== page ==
Spray painting a road may land you 3 YEARS in jail and a severe beating, but knocking over someone while drunk driving and splattering someone’s BLOOD all over the road gives you a miserable SIX months sentence, or a fine between $1000 and $5000. So, the police have spent the past month tracking down someone placing stickers on pedestrian crossing buttons, while elsewhere cyclists and joggers are being mowed down by maniac drivers.  Instead of monitoring speedsters, they’re keeping their eyes peeled for sticker vandals, who do nothing more than kill pedestrians’ time, not kill THEM unlike some nuisance drivers we know.

The colloquialism ‘My grandfather’s road’ has been used since the eighties, often used to describe motorists taking their own sweet time on the roads, or road-hoggers. In this case, the phrase could also double up as a visual protest against people who think they ‘own the road’ so they could streak about in the early wee hours in their Ferraris. Just a couple of days back, the ST ran a piece on these mystery ‘Press until Shiok’ stickers, that these  antics were ‘to the amusement’ of Singaporeans, with some speculating that it could be a smart ‘guerilla marketing’ campaign. One interviewee remarked that this shows ‘the vibrant culture of Singapore and a let-your-hair-down attitude’. More like ‘let-your-pants-down for a whipping’ attitude. It almost sounded light hearted and did not end in the typically admonishing ‘Anyone with information on the culprit are to report to the police immediately’.  Next thing you know, the one putting a smile on people’s faces with catchy slogans and making Singapore ‘hip’ again is being hauled to court for vandalising public property. Well thanks a lot, Straits Jinx. Don’t ever attempt to act cool again.

The ‘grandfather road’ vandal brings to mind the ‘white elephant’ incident at Buangkok MRT, where cut outs were put up to mock the two-year delay in the opening of Buangkok MRT station. It remains unknown as to who was ultimately responsible for this ‘outdoor protest’, though it was reported that a ‘veteran grassroots leader’ was behind it and his identity remains protected till this day.  The blatant symbolism seemed to prick the conscience of the authorities that they forgot about the elephant displays being vandalism at all. Instead the police had to investigate if there had been any breach of the ‘Public Entertainments and Meetings Act’. Which means if you’re sticking it to the authorities though a piece of art, you’re ‘protesting’ without a permit. If you’re just trying to be funny with some stencils and stickers, you’re a menace to society.

A couple of years back, the Speak Good English campaign embarked on their own spate of state endorsed ‘vandalism’, putting ugly sticky notes on lampposts and hawker centre tables to instruct people on on speaking properly. So if it’s for a ‘good cause’ and you have a permit, marring the urban landscape is OK, but not if you’re a street artist inspired by the ‘functional’ landscape graffiti of Banksy. With an actual sense of humour. You can’t even walk around with a piece of chalk these days without a cop telling you to stay away from roads and buildings, as if you were in possession of a stick of dynamite instead.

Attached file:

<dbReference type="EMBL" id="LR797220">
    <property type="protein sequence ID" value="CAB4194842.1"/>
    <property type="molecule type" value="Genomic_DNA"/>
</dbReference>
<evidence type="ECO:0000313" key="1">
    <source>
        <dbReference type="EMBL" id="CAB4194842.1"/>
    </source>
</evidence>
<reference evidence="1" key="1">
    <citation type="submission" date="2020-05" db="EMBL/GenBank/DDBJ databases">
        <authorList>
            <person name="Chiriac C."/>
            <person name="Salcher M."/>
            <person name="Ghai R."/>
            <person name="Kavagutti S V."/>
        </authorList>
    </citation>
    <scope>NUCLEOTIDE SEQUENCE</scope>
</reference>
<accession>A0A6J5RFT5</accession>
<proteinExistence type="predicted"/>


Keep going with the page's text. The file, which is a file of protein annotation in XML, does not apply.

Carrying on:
Postcript: Fast turning out to be a anti-establishment cult heroine, ‘Sticker Lady’ is actually Samantha Lo, artist and founder of online magazine RCGNTN. Her Pinterest is still available for viewing, where she appears to have a special interest in typography. Also see the rest of her ‘Press’ series (Tumblr disabled), including ‘Anyhow Press Police Catch’, ‘Press for Nirvana’ and ‘Everything Also Press’. OK I made the last one up.

Then there’s the question of whether My Grandfather Road is considered ‘art’ at all. According to a ST Forum writer and SOTA student Darshini Ramiah (Suspect art has no value, 9 June 2012, ST Forum):

While the works are humorous, parodying Singaporean culture and Singlish, they seem to have no value whatsoever. Furthermore, the removal of the ‘art’ from public property involved spending money, time and effort.

While the suspect’s intentions may have been light-hearted, she appears to have had no consideration for the impact that her work may have caused. Art should serve to enhance and better a community. But the suspect’s work seems to be nothing more than a tongue-in-cheek attempt to garner public attention.

The writer fails to mention what is considered ‘proper’ art and how this makes a community ‘better’, using vague words like ‘value’ and ‘enhance’ without explaining why art MATTERS. Value, like art, is subjective and in order to argue if what Sticker Lady did has any ‘value’ in the very mundane sense of dollars and cents, consider if anyone will purchase any of her sticker creations after her conviction (It would probably sell like Hello Kitty plush toys). In terms of more abstract ‘value’, her ‘tongue-in-cheek’ humour may have made someone’s day, or made people conscious of their furious but useless pedestrian button pressing, i.e altered someone’s behavior, at least temporarily.  In contrast, an almost blank piece of canvas may be clamoured to death as a timeless masterpiece, but if it leaves a viewer nonchalant and deemed as mere wall filler, how does it ‘enhance’ the community, despite being extremely ‘valuable’? Does ‘Brother Cane’ and its pubic hair snipping have any ‘value’? When Josef Ng broke the law (for public indecency) staging the act, like how Samantha Lo committed an offence (defacing public property), does it mean that the original Brother Cane wasn’t art?

Sticker Lady was eventually charged with mischief in late March 2013, in which the maximum penalty is one year’s jail and a fine. It was revealed that one of Lo’s creations was labelled ‘So Kancheong For What’. Though it was placed near a pedestrian crossing, I wonder if she was really referring to the government asking us to have more babies.